This past weekend, thanks to organizer Marin Organic, I joined with a few dozen food and outdoor lovers from all over the Bay to wander among the stunning beauty and bounty of Bolinas. [Listen to a radio story about the event here.] Kevin Feinstein, co-author of The Bay Area Forager, was on hand to share his local wisdom, and we were fortunate to have a few practicing chefs (plus eager students) to help with the afternoon feast. The weather looked ominous. Driving over Mount Tam, my rental car shook violently in the wind. Rain blowing in off the Pacific slashed sideways at my windshield. But by the time we poked our heads out from under the eaves of the Gospel Flat Farm stand, the rain had subsided and the sun was working hard to shoehorn clouds out the way.

Andrea Blum Photo

We all walked across the street to the Star Route Farms property that would be our primary hunting ground. Normally I wouldn’t be enthusiastic about picking wild foods next to a farm, but Star Route has been organic for nearly four decades, and it shows. The rows between crops are loaded with weeds—healthy, nutritious, delicious weeds—weeds that get harvested right along with the domestic vegetables. [See top photo.] We picked nasturtium flowers, wild radish seed pods, mallow, cat’s ear, and other weeds before climbing up into the wet jungle that rises above the farm, protecting its watershed with a forest of native trees and a host of native and non-native edible plants.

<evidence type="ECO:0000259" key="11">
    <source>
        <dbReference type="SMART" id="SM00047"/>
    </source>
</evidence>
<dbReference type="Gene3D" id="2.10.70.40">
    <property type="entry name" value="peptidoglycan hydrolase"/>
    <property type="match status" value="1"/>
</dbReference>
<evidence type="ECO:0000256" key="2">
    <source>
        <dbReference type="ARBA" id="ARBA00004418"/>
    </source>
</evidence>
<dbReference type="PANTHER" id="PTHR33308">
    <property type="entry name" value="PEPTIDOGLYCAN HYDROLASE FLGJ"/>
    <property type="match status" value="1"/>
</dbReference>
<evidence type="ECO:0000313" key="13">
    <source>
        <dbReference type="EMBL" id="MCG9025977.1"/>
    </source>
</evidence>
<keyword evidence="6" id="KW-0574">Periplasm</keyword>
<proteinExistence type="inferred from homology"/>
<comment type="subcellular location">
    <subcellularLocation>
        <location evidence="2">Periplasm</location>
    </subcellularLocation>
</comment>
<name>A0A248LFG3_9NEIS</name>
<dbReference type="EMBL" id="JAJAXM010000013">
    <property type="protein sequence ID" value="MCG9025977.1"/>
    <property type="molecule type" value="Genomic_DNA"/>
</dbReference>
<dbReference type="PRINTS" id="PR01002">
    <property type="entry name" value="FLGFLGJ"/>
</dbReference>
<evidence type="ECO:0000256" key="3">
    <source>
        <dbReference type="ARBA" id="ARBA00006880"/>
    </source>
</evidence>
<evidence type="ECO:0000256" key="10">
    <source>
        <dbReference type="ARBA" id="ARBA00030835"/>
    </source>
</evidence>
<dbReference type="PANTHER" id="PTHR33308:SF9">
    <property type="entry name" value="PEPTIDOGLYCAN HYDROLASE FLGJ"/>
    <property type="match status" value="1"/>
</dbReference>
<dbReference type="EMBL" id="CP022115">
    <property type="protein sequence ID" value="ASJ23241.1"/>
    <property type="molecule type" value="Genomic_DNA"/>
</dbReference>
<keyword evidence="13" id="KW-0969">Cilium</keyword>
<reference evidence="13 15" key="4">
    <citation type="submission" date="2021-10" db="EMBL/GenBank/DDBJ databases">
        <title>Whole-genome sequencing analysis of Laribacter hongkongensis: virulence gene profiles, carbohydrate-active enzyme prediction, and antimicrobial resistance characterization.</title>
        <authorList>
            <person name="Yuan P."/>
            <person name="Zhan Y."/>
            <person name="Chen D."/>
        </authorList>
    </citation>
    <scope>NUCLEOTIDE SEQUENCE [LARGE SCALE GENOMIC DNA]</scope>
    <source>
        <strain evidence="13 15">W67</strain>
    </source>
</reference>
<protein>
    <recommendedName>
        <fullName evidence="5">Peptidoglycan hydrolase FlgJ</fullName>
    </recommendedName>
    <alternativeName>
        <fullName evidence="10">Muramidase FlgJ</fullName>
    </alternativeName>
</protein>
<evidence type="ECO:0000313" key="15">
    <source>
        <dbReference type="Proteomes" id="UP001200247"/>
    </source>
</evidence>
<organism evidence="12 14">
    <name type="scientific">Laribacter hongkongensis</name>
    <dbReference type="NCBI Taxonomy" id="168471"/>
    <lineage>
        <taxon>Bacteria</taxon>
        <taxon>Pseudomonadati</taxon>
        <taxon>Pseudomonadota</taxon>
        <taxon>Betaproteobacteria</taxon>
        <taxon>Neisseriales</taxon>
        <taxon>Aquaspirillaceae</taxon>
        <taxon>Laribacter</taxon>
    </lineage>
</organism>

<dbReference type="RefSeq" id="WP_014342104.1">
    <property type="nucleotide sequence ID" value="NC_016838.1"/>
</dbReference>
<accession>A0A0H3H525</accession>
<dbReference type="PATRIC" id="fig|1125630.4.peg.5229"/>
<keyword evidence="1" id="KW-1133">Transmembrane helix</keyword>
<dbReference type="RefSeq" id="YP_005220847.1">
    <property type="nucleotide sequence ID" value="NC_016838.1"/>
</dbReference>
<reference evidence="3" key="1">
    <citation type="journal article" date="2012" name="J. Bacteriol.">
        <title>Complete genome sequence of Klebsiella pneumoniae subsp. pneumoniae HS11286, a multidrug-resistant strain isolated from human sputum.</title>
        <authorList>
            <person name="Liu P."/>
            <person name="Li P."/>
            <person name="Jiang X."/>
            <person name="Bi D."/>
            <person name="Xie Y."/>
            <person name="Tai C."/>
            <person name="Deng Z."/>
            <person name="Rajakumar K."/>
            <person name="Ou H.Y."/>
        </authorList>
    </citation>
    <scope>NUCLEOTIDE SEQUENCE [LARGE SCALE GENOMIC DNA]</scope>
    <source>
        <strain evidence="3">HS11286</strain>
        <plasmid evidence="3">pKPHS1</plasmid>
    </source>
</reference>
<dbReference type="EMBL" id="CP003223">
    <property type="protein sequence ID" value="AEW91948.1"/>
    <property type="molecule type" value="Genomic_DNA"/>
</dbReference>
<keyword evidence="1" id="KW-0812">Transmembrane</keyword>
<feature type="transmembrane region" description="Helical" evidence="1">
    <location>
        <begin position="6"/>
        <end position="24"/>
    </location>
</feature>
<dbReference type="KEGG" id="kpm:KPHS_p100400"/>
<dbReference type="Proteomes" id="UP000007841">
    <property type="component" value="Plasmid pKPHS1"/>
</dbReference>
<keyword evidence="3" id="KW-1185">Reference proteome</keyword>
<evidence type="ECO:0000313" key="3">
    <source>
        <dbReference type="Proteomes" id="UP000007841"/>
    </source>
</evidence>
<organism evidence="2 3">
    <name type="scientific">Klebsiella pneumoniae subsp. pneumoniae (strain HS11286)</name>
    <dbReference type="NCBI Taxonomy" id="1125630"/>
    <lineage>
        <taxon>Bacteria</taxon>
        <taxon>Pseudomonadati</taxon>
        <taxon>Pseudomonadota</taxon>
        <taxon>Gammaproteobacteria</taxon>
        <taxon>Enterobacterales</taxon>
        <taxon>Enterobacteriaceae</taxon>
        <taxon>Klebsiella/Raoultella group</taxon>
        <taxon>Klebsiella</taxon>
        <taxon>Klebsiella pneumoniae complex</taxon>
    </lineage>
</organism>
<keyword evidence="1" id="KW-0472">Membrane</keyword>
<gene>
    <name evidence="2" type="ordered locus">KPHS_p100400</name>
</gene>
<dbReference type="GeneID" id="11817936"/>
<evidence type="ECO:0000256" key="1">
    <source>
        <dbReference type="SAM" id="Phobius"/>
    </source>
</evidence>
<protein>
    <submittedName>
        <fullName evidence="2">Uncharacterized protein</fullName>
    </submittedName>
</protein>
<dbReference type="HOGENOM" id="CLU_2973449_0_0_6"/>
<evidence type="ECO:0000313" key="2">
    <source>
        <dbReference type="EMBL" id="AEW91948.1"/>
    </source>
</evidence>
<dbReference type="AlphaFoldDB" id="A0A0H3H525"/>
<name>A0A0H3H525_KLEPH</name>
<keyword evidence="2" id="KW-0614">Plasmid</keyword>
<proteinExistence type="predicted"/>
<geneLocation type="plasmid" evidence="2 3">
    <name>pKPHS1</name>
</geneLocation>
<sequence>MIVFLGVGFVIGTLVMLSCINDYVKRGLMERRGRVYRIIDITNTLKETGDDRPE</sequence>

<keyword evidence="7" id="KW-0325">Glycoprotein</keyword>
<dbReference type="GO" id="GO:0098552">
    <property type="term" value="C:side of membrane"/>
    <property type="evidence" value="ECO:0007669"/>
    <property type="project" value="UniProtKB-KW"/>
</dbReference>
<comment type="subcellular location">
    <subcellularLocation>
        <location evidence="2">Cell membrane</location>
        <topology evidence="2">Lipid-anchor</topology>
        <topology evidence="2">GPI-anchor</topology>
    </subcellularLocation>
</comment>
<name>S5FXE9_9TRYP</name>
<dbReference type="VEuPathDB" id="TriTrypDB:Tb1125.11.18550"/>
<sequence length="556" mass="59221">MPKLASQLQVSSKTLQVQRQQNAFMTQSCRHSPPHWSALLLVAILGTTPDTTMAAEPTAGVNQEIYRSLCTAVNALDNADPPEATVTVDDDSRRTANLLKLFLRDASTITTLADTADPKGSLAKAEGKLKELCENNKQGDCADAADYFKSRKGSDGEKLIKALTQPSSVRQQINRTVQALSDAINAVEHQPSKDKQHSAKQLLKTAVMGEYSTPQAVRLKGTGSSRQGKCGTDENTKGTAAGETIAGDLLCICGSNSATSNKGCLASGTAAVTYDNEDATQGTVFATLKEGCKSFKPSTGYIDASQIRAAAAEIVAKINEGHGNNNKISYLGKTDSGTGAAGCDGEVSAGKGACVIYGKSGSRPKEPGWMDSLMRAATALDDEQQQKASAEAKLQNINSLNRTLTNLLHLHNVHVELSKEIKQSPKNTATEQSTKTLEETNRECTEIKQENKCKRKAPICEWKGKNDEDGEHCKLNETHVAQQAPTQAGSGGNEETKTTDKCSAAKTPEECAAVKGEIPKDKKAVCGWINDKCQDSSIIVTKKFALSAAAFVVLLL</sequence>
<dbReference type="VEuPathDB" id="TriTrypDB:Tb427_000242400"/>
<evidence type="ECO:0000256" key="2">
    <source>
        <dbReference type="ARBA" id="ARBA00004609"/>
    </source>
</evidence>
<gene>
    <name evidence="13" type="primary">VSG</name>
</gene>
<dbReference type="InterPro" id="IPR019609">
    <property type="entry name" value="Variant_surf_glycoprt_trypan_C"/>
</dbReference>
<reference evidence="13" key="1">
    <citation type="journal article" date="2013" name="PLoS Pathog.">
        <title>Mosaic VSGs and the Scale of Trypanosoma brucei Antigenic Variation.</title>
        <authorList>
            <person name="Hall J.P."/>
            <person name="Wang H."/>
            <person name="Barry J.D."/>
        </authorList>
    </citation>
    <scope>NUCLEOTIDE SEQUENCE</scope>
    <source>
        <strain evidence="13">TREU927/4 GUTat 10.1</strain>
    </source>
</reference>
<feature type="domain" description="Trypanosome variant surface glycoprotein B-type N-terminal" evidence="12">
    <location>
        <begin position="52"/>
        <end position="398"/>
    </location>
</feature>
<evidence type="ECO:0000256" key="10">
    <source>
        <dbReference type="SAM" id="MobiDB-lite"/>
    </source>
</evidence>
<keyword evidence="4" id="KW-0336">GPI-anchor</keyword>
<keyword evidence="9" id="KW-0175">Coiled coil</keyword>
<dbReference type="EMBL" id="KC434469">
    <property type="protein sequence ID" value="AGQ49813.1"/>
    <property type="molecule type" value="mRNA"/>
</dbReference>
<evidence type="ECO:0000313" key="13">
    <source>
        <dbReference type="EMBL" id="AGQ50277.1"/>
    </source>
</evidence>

Robust patches of miner’s lettuce forced us to choose our steps carefully lest we trample a good food source. The stinging nettles were tall, nearly too tall for harvest, so we snipped the tops of the youngest, tenderest plants. Chickweed flourished among the miner’s lettuce. Huge thickets of thimbleberry, already budding out, towered above us on the hillside, and red elderberry in flower hung overhead. It was an orgy of wild foods. Kevin pulled a few thistles from the damp soil and demonstrated how to peel the lower stalk and boil the root (note to self: I really need to do a dedicated thistle post one of these days).

Andrea Blum Photo

Back at Gospel Flat we turned our attention to processing and cooking our catch. Everyone happily pitched in. The wine flowed. Kevin prepared a taste test of thistles, both raw and cooked, while the rest of us worked on the three main dishes of the day: oysters, soup, and salad. An appetizer of pan-fried oysters donated by Tomales Bay Oyster Company, dressed with a homemade aioli (thanks Kerry!) on Brick Maiden Bakery baguette, was devoured on the spot. Next came an enormous salad of miner’s lettuce, chickweed, cat’s ear, mallow, nasturtiums, wild onion, wild mustard flowers, and wild radish seed pods that filled an entire wash basin. Toasted walnuts, crumbled blue cheese from Point Reyes Farmstead Cheese, and a raspberry vinaigrette added finishing touches to the salad.